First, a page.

Calls are growing within the state Legislature and among good-government organizations in New York to replace the state government's ethics and lobbying regulator with a commission empowered with more independence from elected officials.
The current panel, composed of appointees of the state Legislature and the governor, has long been criticized for lacking transparency in its decision making or investigation and pursuit of small-bore targets.
But now the commission, known as JCOPE, could be an indirect casualty of the resignation of Andrew Cuomo from the governor's office. State lawmakers on Wednesday took testimony from good-government organizations and legal experts on policing ethics in state government, with the commission drawing specific ire.
"JCOPE is built on a quicksand of conflict of interest," said Rachel Fauss, a senior research analyst with the group Reinvent Albany in testimony to state lawmakers.
Fauss pointed to the commission's approval for lucrative book contracts for the former governor, including a $5.1 million agreement last year to write a memoir about the pandemic. Government resources have allegedly been used to help Cuomo write the book, and Attorney General Letitia James's office is now investigating.
"Federal prosecutors and the state attorney general, not JCOPE, have conducted the fight against corruption in state government," Fauss said. "The highly politicized JCOPE often appears to serve to protect those in power."
The commission was created more than a decade ago after an agreement reached by Cuomo and state lawmakers on a package of ethics laws changes. At the time, the new governor was under pressure to put tough new ethics measures in place after running on a promise of cleaning up Albany.
But the new commission in large part replaced a previous body, known as the Commission on Public Integrity, with only a handful of cosmetic changes.
In the years since its approval, the Joint Comission on Public Ethics has investigated the advocacy of a survivor of sexual abuse, frequently conducted work in private session, has been the source of embarassing leaks and did not investigate bribery allegations leveled against former Cuomo aide Joe Percoco.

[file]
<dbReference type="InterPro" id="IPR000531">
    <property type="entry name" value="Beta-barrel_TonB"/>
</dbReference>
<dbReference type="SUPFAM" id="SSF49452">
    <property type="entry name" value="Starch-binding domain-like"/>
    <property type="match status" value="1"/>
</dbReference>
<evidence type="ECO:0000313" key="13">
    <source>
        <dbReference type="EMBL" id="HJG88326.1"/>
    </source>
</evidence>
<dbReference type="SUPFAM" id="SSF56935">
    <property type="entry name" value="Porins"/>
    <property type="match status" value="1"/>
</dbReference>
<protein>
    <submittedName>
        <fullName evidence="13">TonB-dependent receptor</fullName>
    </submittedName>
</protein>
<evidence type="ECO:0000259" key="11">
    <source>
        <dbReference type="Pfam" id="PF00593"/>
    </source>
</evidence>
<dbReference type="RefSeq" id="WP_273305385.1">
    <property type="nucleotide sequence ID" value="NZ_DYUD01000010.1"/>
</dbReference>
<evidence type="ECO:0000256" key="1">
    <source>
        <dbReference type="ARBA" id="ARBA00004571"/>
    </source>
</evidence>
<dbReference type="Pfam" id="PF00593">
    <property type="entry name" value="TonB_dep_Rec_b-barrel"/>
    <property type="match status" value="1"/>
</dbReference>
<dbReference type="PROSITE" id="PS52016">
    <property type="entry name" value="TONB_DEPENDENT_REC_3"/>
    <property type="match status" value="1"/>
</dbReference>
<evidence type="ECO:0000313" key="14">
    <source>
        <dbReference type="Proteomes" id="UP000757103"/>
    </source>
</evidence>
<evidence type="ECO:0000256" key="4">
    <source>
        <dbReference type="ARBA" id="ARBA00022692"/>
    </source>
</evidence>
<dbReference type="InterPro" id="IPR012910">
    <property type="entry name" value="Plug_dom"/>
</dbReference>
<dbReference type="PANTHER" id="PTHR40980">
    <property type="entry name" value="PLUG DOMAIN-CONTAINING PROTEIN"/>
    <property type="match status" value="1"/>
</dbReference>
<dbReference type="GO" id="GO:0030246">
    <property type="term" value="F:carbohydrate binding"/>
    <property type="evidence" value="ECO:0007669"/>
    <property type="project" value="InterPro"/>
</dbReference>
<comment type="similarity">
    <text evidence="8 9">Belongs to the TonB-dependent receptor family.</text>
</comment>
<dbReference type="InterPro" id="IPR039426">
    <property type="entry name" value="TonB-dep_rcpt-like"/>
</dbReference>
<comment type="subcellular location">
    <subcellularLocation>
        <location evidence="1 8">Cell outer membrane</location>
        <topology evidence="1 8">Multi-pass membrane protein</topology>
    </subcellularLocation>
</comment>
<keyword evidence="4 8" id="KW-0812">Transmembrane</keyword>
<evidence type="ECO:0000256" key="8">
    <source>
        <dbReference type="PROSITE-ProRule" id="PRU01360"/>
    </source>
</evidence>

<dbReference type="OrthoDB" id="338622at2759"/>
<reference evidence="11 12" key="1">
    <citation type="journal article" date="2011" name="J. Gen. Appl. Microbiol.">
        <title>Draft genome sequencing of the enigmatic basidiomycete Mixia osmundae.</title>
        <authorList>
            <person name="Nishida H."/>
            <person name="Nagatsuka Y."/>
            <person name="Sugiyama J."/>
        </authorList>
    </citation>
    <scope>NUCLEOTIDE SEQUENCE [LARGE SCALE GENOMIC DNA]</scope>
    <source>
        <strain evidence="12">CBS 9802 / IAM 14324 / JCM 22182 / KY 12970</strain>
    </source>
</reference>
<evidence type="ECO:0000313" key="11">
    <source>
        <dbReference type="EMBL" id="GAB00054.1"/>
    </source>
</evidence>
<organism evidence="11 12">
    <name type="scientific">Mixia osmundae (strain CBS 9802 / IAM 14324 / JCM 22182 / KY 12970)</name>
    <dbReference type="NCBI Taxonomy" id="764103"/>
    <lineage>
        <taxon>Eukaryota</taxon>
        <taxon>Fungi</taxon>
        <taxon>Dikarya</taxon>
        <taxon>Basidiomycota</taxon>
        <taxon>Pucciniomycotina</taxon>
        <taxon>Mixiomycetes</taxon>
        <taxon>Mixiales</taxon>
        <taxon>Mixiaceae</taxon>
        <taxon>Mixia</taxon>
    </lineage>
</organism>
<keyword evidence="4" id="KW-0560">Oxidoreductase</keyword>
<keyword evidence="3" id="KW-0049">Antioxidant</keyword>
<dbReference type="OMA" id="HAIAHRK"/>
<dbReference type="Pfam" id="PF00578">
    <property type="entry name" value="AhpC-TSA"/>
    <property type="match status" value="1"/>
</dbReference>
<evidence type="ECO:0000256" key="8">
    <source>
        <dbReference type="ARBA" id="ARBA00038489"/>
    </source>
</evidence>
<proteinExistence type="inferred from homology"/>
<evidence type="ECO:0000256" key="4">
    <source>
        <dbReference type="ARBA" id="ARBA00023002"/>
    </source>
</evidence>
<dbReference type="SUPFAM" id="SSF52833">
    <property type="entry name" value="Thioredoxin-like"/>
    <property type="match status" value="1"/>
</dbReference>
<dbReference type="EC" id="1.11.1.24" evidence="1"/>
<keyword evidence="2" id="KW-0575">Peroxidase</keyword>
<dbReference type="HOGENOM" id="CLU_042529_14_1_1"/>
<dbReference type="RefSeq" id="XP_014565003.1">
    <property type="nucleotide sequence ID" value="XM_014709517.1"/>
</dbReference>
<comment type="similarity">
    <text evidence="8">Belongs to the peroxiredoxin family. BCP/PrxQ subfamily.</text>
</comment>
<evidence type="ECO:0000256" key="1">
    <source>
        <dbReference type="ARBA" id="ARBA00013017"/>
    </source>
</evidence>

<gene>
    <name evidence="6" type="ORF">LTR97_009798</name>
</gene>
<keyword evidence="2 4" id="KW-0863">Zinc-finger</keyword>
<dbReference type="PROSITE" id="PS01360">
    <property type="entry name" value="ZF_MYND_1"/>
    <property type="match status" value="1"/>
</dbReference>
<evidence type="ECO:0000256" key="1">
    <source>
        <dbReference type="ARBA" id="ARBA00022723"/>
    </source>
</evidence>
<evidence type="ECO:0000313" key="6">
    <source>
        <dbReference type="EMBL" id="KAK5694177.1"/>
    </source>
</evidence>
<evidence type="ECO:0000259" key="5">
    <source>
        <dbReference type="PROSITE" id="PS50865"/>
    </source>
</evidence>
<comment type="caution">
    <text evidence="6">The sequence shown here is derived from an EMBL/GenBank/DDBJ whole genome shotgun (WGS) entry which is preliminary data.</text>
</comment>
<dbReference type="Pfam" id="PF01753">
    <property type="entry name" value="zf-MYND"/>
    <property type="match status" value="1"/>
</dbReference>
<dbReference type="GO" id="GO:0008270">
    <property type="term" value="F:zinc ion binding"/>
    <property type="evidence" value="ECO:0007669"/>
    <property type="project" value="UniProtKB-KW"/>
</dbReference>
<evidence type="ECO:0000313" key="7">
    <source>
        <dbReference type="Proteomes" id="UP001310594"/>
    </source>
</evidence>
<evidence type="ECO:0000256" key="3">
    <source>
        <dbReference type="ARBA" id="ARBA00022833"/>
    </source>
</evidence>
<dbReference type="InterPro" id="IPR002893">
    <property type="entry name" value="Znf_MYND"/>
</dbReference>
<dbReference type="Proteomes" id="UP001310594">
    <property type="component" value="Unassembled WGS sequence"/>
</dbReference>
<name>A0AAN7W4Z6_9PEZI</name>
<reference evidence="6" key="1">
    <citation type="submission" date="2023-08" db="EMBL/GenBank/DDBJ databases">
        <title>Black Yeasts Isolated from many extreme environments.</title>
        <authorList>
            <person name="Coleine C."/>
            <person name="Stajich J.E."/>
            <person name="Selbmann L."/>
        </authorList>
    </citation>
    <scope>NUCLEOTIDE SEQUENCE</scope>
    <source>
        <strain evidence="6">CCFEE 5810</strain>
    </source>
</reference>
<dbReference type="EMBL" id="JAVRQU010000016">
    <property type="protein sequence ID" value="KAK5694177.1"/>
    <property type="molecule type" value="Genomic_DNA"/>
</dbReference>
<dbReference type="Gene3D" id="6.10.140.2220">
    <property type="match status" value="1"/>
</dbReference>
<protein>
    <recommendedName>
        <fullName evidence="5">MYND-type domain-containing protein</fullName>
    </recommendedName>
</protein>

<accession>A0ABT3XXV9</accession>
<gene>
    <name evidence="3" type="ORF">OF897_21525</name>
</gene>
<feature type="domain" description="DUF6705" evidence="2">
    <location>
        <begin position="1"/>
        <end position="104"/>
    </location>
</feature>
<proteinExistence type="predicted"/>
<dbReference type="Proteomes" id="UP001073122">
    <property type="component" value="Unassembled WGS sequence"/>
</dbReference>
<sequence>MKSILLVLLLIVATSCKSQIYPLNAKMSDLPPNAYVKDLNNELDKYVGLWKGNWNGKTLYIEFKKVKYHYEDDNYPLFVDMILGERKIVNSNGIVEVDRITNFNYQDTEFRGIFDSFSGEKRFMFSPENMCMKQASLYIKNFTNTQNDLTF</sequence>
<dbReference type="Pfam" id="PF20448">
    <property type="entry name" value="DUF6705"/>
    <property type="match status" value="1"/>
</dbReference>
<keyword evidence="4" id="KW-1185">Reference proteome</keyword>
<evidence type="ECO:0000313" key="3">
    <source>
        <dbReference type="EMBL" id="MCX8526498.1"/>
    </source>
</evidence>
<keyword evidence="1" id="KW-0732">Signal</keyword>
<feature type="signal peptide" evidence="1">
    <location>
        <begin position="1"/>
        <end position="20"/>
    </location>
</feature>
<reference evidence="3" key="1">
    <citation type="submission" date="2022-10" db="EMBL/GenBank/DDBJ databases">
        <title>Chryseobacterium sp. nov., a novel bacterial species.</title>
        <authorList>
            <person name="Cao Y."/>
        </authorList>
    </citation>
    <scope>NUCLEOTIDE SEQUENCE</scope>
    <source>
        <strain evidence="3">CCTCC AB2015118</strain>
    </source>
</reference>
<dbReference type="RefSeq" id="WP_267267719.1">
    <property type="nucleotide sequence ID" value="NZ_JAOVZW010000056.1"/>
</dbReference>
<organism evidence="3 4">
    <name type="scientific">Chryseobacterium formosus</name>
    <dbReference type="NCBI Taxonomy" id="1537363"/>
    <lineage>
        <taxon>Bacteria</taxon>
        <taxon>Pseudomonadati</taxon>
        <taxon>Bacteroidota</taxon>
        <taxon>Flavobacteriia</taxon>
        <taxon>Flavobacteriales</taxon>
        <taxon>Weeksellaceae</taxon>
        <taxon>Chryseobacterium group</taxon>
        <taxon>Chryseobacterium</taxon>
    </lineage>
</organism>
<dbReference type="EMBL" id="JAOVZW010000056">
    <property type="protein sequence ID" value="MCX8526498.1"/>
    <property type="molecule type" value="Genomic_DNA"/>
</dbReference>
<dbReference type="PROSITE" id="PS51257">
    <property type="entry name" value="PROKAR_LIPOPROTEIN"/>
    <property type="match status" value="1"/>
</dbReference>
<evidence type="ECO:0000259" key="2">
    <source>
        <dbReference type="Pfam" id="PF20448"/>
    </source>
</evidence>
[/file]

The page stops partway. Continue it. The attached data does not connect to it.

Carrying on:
Cuomo, along with the top lawmakers at the time who presided over JCOPE's creation — former Speaker Sheldon Silver and ex-Senate Majority Leader Dean Skelos — are now all out of office.
Gov. Kathy Hochul, who took office this week, has vowed to put in place a more transparent and open state government.
"There has never been a more urgent time to reform New York’s system of ethics, and I am grateful to hold today’s hearing just one day into Governor Kathy Hochul’s administration," said Sen. Alessandra Biaggi, the chairwoman of the Senate Ethics Committee. "This is the start of a new chapter in Albany and we have an opportunity to set the tone to ensure restoring integrity in our government is a top priority."
Sen. Liz Krueger has proposed a constitutional amendment that would replace the commission with body meant to deter public corruption and designed to be more independent, modeled after the Commission Judicial Conduct. A majority of the commission's members would be appointed by the judiciary, not the Legislature or the governor.
For reformers, the hope in Albany is the new Hochul administration will be able to address the vexing issue of ethics and corruption the Capitol has been known for — and many new governors have vowed to solve.
"It is time for a major cultural shift ushering in a new era of ethics oversight in Albany," said Susan Lerner, the executive director of Common Cause. "JCOPE can no longer be reformed, it must be torn down and replaced with something entirely new that instills confidence in New Yorkers. Oversight must be truly independent. We hope to see an ongoing public conversation — and much needed change — on ethics reform in New York."